• He or she commits the crime of rape in the first degree, criminal sexual act in the first degree, aggravated sexual abuse in the first degree, or course of sexual conduct against a child in the first degree, and;
  • He or she causes serious physical harm to their victim or threatens the use of a dangerous instrument
  • He or she has engaged in conduct constituting the crime of rape in the first degree, criminal sexual act in the first degree, aggravated sexual abuse in the first degree, or course of sexual conduct against a child in the first degree, as defined in this article, against one or more additional persons; or
  • They have been previously convicted of a felony involving sexual offenses, incest, or use of a child in a sexual performance.

Due to the severity of the actions committed in predatory sexual assault, it is considered a Class A-II felony. It is one of only two sex offenses carrying the same level of sentencing, the other one being predatory sexual assault against a child.

Sexual Battery vs Sexual Assault

Sexual battery is classified as a type of sexual assault. It includes any form of contact that is initiated through the use of force or the clear threat of force. Instances of sexual battery occur when an individual utilizes physical force or the threat of illegal aggression to engage in sexual conduct with another person, utterly disregarding their lack of consent.

There are multiple forms of sexual battery, all of which involve physical contact. The perpetrator could use their own body weight to confine the other person, or they might resort to weapons or objects to instill fear or manipulate them. In some instances, the offender might even administer drugs to impair the victim’s ability to make informed decisions, thereby making them more vulnerable and compliant.

Sexual assault is a comprehensive term encompassing a wide range of undesired sexual interactions. It pertains to any form of sexual contact or engagement occurring without the agreement of the victim. This constitutes a criminal act wherein the victim is compelled, manipulated, or misled into engaging in sexual actions against their will. This category encompasses any sexual touch or interaction that is deemed offensive and uninvited.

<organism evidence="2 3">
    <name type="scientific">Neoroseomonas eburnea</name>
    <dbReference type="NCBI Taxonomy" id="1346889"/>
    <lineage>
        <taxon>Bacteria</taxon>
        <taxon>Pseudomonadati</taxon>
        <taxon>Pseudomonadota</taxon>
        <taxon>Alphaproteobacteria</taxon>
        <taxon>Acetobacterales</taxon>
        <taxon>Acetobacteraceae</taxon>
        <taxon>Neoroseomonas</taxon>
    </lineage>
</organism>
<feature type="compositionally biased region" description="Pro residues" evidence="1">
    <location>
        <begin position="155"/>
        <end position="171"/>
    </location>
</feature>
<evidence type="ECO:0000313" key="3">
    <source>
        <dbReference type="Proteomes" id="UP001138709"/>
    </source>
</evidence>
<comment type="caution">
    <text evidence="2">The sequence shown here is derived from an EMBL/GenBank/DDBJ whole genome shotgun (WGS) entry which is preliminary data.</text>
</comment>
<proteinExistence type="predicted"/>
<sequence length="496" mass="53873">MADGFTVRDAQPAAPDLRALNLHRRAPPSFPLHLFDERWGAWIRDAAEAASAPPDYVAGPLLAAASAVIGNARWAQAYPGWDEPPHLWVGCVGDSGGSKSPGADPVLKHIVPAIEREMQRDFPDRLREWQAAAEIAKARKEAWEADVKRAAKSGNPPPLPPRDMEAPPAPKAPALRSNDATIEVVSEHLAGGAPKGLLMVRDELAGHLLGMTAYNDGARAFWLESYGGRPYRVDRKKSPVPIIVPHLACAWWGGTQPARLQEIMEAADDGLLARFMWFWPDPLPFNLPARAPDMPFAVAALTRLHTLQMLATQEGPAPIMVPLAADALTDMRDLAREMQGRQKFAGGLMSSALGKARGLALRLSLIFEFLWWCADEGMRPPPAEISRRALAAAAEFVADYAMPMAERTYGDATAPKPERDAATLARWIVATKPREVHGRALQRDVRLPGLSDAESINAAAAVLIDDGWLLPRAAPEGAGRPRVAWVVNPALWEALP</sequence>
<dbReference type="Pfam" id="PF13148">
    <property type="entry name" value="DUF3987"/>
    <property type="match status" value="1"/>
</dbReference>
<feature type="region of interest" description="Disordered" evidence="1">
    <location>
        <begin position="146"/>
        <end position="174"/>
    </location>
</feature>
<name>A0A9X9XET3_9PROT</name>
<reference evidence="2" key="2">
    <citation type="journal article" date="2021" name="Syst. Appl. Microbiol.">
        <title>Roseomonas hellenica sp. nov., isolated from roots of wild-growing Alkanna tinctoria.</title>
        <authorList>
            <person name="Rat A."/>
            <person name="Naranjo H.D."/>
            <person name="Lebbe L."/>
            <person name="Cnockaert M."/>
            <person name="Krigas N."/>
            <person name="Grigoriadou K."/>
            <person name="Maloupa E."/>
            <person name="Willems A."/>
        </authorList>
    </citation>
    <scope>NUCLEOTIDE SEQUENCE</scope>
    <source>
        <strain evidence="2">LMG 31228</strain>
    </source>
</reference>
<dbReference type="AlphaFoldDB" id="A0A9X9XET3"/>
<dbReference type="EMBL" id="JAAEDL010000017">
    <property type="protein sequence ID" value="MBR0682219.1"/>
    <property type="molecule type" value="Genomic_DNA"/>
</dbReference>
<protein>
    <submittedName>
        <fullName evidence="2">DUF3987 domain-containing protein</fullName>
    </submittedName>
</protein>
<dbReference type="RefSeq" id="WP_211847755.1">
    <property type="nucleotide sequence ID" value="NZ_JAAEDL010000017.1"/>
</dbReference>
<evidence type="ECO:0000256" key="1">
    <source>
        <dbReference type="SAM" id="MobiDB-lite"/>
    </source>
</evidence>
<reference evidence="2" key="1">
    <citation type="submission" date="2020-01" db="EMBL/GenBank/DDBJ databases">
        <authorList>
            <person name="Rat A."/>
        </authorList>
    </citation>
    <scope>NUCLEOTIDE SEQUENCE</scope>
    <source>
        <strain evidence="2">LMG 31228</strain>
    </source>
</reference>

There are various forms of sexual assault, all revolving around some form of non-consensual sexual engagement. This can range from undesired physical contact to unwanted kissing and even rape. 

If you or a loved one is facing allegations related to sexual assault, it is crucial to seek the assistance of a New York sex crimes lawyer. At Lebedin Kofman LLP, our lawyers understand the intricacies of these charges and can utilize their extensive knowledge of the law to protect your rights and advocate for your best interests. Contact us today to schedule a confidential consultation.

What is rape under New York law?

Rape is defined as nonconsensual sexual intercourse. It can involve forcible compulsion through physical force or other kinds of duress. Duress can involve the use of drugs or threats of violence. Emotional coercion and manipulation also count as forms of duress. The laws on consent strictly apply to New York laws. Statutory rape, even with express consent from the victim, is still considered rape due to minors being legally unable to consent. 

Under the New York Penal Code, rape is divided into three charges.

Third-degree RapeSecond-degree RapeFirst-degree Rape
A person is guilty of rape in the identified degree when he or she engagesin sexual intercourse with:A minor incapable of consenting

A minor incapable of consenting and the defendant is 21 years old and above 
A minor 15 years old and younger and the defendant is 18 years old and above

A person incapable of consenting due to mental disability or incapacity
A person the defendant forcibly compelled

A physically helpless person

A minor who is less than 11 years old

A minor who is less than 13 years old and the defendant is 18 years old or older
Punishmentclass E felony – up to 5 years maximum prison sentence